Rochester’s Bhutanese refugees are building new lives, strengthening the union and re-making the city.

In Rochester, NY, America’s immigration story is unfolding among a community of refugees from Asia’s mountain kingdom of Bhutan.

Aided by the U.S. State Department, the United Nations, Strong Hospital, 1199SEIU and a handful of non-government organizations, Bhutanese immigrants are making new lives in Upstate New York and in turn, re-making the city of Rochester.

“A lot of people got kicked out of Bhutan for their religion,” says environmental worker Ishora Archaya, 24, who came to the U.S. in 2009.

“We had to live in Bhutanese camps in Nepal. I was in a camp for 16 years.” In the early 1990’s Bhutan purged hundreds of thousands of Hindus of mixed ancestry. Nepal accepted the refugees into squalid camps.

“I was six when I went to the camp in Nepal and spent 20 years there,” says Prem Biswa, a Strong Hospital environmental service worker. “I spent a lot of terrible life there. We struggled. We had nothing. We made a house from bamboo that somebody donated.”

In spite of international pressure and condemnation by the United Nations High Commissioner on Refugees (UNHCR), the exiles had no rights. Many were ethnic Nepalis, but were still denied citizenship in Nepal and prevented from leaving the camps. They could not work or attend school. Access to health care and other basic necessities was limited.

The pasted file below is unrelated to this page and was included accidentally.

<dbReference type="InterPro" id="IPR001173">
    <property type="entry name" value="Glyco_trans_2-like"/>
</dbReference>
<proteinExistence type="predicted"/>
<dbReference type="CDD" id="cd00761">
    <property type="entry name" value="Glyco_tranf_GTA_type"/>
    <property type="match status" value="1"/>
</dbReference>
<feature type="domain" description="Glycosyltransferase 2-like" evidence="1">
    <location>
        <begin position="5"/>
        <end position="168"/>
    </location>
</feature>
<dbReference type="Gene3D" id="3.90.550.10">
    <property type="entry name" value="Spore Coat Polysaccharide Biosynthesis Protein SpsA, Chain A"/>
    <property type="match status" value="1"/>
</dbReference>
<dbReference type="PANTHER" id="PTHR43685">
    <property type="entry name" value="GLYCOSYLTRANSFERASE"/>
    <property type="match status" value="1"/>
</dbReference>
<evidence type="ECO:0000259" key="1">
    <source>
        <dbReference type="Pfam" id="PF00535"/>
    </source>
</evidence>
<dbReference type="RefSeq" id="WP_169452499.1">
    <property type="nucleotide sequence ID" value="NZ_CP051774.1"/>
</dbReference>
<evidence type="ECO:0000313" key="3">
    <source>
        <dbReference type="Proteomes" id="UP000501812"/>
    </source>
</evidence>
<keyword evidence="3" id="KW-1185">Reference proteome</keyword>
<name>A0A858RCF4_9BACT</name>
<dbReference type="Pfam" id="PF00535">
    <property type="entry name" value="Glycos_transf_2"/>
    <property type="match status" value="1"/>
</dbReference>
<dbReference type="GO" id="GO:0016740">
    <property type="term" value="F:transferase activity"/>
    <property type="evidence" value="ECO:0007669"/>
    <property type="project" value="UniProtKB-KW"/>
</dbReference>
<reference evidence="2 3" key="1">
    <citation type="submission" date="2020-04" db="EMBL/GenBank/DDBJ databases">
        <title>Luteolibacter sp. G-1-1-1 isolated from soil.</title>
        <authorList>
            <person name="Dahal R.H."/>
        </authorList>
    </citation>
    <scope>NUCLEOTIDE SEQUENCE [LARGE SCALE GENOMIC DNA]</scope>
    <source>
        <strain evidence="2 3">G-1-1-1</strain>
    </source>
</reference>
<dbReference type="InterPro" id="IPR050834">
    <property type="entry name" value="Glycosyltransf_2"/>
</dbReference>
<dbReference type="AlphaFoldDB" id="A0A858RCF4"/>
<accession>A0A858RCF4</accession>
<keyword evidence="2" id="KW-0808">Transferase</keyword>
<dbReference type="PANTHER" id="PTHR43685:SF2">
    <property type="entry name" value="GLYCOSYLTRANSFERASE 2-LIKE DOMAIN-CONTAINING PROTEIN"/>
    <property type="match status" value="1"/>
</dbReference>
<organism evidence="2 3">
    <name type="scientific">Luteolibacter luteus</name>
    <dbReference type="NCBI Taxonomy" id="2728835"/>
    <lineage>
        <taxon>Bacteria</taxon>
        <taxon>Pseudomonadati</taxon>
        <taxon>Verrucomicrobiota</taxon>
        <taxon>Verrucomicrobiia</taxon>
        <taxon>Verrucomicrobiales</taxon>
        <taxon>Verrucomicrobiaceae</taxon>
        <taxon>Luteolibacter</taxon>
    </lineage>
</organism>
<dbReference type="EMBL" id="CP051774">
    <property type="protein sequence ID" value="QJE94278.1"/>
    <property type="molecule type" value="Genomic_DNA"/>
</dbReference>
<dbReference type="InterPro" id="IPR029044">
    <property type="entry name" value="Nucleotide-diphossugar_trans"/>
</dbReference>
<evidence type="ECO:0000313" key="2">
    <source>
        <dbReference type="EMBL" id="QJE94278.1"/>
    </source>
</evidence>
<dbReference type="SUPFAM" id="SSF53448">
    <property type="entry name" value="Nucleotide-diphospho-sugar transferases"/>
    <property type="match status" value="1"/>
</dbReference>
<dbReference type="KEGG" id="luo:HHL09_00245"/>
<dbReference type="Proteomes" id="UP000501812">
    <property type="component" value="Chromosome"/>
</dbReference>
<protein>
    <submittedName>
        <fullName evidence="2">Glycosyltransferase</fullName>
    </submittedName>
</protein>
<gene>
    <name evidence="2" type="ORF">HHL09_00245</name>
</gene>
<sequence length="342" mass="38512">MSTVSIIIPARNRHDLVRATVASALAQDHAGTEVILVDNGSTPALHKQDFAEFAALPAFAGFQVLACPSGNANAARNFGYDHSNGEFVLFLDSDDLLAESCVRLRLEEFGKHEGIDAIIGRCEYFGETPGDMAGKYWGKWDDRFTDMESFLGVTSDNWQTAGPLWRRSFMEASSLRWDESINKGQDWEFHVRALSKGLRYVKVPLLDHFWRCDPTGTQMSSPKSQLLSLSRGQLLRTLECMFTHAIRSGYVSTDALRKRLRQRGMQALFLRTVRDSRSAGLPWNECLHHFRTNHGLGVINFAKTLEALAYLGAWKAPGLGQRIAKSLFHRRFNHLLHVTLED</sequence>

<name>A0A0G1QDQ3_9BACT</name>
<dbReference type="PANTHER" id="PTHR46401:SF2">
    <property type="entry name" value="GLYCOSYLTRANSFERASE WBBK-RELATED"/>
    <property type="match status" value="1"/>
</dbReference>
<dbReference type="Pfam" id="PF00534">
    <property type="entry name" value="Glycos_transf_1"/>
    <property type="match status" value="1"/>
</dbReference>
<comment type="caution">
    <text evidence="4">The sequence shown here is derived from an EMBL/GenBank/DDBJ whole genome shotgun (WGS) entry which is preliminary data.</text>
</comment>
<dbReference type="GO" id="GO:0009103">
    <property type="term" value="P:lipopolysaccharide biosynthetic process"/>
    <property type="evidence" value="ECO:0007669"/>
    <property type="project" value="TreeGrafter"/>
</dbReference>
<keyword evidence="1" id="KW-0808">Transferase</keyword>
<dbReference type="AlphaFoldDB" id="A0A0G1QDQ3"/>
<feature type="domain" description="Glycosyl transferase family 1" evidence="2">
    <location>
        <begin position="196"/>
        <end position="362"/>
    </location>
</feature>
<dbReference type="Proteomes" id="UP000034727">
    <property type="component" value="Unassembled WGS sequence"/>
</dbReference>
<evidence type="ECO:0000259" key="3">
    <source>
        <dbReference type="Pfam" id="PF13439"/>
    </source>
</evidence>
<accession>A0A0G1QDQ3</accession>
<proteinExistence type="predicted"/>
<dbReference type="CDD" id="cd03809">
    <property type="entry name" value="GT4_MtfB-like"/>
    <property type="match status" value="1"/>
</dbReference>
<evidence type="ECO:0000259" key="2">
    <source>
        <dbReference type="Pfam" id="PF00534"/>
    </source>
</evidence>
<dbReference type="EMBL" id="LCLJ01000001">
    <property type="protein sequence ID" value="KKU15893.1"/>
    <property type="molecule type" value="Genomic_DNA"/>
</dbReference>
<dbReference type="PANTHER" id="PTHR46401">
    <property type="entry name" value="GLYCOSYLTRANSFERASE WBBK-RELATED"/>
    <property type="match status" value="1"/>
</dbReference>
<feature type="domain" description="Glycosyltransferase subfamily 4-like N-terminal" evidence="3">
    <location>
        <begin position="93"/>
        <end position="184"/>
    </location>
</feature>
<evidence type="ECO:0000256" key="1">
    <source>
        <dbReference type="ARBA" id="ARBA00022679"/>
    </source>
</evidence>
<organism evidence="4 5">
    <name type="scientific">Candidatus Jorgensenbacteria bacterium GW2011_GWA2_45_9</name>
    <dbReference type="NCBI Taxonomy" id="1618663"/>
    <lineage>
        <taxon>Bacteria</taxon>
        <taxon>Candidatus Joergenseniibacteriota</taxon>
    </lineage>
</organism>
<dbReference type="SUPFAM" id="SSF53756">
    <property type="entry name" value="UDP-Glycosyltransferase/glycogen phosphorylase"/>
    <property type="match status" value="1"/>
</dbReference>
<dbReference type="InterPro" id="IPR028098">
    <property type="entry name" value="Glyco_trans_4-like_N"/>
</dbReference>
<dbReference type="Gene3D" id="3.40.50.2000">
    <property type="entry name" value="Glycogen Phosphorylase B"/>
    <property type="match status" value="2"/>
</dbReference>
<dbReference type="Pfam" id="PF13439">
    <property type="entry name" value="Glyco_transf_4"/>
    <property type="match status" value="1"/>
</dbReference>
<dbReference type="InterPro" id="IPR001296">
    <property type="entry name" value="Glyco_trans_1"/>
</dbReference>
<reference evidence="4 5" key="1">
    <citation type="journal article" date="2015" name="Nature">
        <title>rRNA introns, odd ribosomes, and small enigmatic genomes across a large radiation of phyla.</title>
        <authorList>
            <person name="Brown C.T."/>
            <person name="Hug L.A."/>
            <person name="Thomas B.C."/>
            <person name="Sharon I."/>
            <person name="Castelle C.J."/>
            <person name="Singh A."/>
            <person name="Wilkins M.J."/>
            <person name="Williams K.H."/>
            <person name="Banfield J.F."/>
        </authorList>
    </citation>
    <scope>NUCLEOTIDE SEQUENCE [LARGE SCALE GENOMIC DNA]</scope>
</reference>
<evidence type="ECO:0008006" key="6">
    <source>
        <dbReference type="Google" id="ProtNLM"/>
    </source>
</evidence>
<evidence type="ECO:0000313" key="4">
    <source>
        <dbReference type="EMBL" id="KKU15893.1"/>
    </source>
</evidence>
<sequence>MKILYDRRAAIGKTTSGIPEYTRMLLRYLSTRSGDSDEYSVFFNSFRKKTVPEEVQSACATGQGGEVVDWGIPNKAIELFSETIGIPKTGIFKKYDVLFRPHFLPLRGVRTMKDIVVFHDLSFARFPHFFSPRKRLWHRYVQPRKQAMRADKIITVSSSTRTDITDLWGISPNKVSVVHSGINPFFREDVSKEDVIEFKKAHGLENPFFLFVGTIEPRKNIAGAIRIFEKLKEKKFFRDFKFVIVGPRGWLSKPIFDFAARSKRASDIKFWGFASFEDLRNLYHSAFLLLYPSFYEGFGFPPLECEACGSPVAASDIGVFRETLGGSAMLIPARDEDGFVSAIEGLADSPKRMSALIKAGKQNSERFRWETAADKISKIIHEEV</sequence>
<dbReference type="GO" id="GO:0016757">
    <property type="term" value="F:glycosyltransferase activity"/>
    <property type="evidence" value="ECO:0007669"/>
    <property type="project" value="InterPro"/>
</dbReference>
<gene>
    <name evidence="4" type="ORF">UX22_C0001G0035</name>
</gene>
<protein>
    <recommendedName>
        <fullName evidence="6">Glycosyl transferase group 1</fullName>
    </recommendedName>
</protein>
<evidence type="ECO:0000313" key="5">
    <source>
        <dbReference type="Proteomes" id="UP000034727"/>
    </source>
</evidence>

In 2007, the UNHCR and a core group of countries, including the U.S., the U.K. and Canada, came together for an unprecedented resettlement effort for the refugees. More than 60,000 people accepted resettlement assistance to a handful of western nations.

Catholic Family Services (CFS) has been instrumental in Rochester-area relocation efforts. The organization provides economic assistance and help with housing and employment – like finding good-paying jobs at Strong Memorial Hospital. The work has rooted an organic community in the city and at the hospital.

Strong’s Bhutanese workers are employed in a broad spectrum of roles, from environmental services to professional and technical positions. And outside of work, they are buying homes, building families, setting and achieving educational goals and strengthening the union by volunteering for leadership positions. Building solidarity was a slow process, points out 1199SEIU Organizer Tracey Harrison.

“There was some initial division,” he says. “Some people saw it as ‘they’re taking our jobs’, so we put together these ‘meet and greets’ at the monthly delegate meeting that turned into a breaking of bread because people brought food. We all saw each other going through the same struggles and real trust was established.”

1199 Magazine | July / August 2017